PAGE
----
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Tuesday, December 20, 2016

Far From the Tree is a Must Read (Make it a Gift?)

From Special Education Today
A Special Ed Law Blog from Kotin, Crabtree & Strong, LLP

By Robert K. Crabtree, Esq.
December 15, 2016

If I had my way, I would require every parent, expert, advocate and friend – that is to say, every living human – to read Andrew Solomon’s book, Far From the Tree: Parents, Children, and the Search for Identity, published (Scribner) in the fall of 2012. At this holiday season, I write to suggest this as a loving gift to anyone on your list (including yourself!). 

Solomon writes eloquently, compassionately and passionately about the extraordinary array of qualities and conditions that make people different from another, within a family and within the community.

In a decade’s work, Solomon interviewed hundreds of families with “exceptional” children, children that he describes as reflecting “horizontal identities,” their differences arising from “recessive genes, random mutations, prenatal influences, or values and preferences that a child does not share with his progenitors.”

He earned the trust of those families and was welcomed into their lives with an approach that was informed by his own experience as a person who had struggled with differences both as a gay man and as one who had suffered with depression. He discusses the consequences of those differences for the individuals, their families, and the organizations, movements and points of view that explain, advocate for, or thwart the prospects for healthy and productive lives for those individuals.

The personal stories of the parents and children are moving, often surprising, and always profoundly informative. A sample of the chapters illustrates the great breadth of his work: “Autism”; “Dwarf”; “Schizophrenia”; “Transgender”; “Crime”; Deaf”; “Rape.”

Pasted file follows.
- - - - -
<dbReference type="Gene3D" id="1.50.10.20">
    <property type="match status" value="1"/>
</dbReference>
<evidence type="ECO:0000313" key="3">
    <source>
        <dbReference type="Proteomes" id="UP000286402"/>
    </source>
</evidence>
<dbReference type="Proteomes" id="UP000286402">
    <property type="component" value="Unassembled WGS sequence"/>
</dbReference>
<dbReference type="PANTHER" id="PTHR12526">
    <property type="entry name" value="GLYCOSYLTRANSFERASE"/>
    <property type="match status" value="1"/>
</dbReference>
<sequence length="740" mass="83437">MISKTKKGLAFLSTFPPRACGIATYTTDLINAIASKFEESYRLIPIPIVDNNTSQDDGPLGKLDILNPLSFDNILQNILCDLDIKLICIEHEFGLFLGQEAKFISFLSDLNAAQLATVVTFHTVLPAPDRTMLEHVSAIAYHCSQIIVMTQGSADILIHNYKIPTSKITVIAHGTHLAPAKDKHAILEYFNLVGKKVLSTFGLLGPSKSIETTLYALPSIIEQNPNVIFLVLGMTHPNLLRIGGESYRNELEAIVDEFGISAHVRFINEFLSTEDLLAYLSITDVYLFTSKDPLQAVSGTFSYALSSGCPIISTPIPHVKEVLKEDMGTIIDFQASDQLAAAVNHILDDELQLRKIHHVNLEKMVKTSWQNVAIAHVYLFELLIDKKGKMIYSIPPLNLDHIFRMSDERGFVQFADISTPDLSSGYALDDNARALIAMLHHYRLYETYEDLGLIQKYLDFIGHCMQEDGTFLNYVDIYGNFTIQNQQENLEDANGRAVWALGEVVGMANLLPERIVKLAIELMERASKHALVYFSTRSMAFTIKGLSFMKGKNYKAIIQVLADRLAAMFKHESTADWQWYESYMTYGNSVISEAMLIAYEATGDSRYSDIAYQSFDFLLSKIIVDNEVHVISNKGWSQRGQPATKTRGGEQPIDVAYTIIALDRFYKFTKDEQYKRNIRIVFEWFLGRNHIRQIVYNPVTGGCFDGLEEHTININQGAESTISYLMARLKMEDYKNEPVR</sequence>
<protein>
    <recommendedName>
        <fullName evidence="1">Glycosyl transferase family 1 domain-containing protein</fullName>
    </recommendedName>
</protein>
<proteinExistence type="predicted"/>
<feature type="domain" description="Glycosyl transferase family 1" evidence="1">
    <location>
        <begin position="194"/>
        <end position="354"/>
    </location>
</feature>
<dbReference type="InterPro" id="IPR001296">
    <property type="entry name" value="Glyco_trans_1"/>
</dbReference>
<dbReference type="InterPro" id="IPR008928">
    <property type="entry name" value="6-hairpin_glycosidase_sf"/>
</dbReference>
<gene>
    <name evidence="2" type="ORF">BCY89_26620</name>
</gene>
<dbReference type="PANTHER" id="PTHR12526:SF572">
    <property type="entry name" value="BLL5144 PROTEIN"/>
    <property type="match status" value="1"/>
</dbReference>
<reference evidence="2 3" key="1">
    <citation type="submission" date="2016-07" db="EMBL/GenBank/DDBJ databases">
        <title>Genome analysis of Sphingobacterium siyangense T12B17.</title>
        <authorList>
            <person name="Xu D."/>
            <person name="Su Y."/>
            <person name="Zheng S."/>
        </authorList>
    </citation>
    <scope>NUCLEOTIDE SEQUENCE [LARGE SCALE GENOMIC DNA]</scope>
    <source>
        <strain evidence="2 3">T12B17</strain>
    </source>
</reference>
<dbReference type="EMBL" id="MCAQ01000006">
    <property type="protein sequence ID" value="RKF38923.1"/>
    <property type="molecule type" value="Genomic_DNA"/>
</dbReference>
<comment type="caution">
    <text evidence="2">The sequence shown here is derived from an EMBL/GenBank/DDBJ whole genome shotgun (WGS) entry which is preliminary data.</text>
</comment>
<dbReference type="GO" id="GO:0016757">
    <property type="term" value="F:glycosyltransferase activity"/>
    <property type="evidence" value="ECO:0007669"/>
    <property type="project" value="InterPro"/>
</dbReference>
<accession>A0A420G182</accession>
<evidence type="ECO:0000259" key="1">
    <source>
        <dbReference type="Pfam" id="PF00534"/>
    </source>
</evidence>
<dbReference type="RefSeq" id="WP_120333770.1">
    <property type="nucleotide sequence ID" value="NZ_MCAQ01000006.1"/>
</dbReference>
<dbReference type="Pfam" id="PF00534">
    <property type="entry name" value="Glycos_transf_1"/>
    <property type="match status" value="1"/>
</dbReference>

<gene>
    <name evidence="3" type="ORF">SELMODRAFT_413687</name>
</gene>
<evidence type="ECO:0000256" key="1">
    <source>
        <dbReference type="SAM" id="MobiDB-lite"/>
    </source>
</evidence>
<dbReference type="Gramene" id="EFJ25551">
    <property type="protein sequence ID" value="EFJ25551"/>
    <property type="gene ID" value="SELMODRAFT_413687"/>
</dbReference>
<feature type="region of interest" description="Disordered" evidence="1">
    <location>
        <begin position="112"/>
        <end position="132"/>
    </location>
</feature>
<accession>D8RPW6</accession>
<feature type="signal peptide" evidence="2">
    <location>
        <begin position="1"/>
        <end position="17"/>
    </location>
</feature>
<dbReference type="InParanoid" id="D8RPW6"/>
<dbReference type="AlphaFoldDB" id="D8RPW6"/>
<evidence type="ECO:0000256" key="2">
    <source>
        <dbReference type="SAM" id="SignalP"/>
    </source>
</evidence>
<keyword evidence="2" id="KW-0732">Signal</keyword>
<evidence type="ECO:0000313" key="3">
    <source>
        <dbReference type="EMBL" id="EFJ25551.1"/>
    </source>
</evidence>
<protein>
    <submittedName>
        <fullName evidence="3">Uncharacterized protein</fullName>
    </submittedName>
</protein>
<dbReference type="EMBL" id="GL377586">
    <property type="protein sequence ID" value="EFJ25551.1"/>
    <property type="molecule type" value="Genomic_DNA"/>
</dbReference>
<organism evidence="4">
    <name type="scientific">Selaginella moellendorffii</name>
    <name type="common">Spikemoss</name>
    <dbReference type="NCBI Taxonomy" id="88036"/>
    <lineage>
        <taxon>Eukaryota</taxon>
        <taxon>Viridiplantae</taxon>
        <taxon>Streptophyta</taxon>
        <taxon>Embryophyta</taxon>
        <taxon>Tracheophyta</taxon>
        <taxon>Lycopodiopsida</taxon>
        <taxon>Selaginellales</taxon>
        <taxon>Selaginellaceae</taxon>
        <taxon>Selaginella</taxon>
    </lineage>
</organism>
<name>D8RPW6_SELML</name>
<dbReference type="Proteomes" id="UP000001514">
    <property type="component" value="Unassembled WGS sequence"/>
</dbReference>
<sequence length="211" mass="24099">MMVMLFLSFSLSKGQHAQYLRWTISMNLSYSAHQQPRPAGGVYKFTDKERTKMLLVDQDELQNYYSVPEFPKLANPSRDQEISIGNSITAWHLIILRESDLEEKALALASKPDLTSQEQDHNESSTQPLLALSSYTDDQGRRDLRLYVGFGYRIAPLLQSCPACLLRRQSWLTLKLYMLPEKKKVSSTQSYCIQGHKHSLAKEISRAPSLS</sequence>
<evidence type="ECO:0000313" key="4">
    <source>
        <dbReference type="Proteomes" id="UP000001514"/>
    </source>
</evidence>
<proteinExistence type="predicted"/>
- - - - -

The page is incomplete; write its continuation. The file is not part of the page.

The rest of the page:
At this moment in our cultural/political lives here and abroad, as we witness new waves of fear and intolerance rolling through communities far and wide, there could be no more fitting gift. History teaches that personal contact can loosen the grip of fear and intolerance as the stranger becomes an acquaintance and then, in many cases, a friend, or at least a person whose common humanity is seen and acknowledged.


This book, through the telling of many compelling stories, will move the reader toward understanding and openness to differences. For those who work in our field, the book can also provide a shortcut to understanding the sources and effects, as well as the surrounding philosophies and politics of what we call “disabilities” or physical, social, cognitive, emotional or medical “challenges,” an understanding which will greatly enhance your effectiveness as an advocate, evaluator, clinician or other service provider.

I recommend that readers put this book on their electronic readers if possible. It’s a 700-plus page volume and one runs the risk of a concussion if s/he tries reading the hard-copy in bed. The length may seem daunting, but the book wears beautifully if one takes one’s time, reading it in pieces, off and on, rather than straight through.

I would begin by reading the introduction and the afterword, as they tell the story of the author and his approach in a way that, even if you read nothing more, would open your eyes to a rich and productive way to think about differences and community and family responses to those differences. I’d love to hear from readers about their experience with this book if they are so moved.

Happy Solstice to all!

Robert Crabtree is a partner in the Special Education & Disability Rights practice group at Kotin, Crabtree & Strong, LLP in Boston, Massachusetts.

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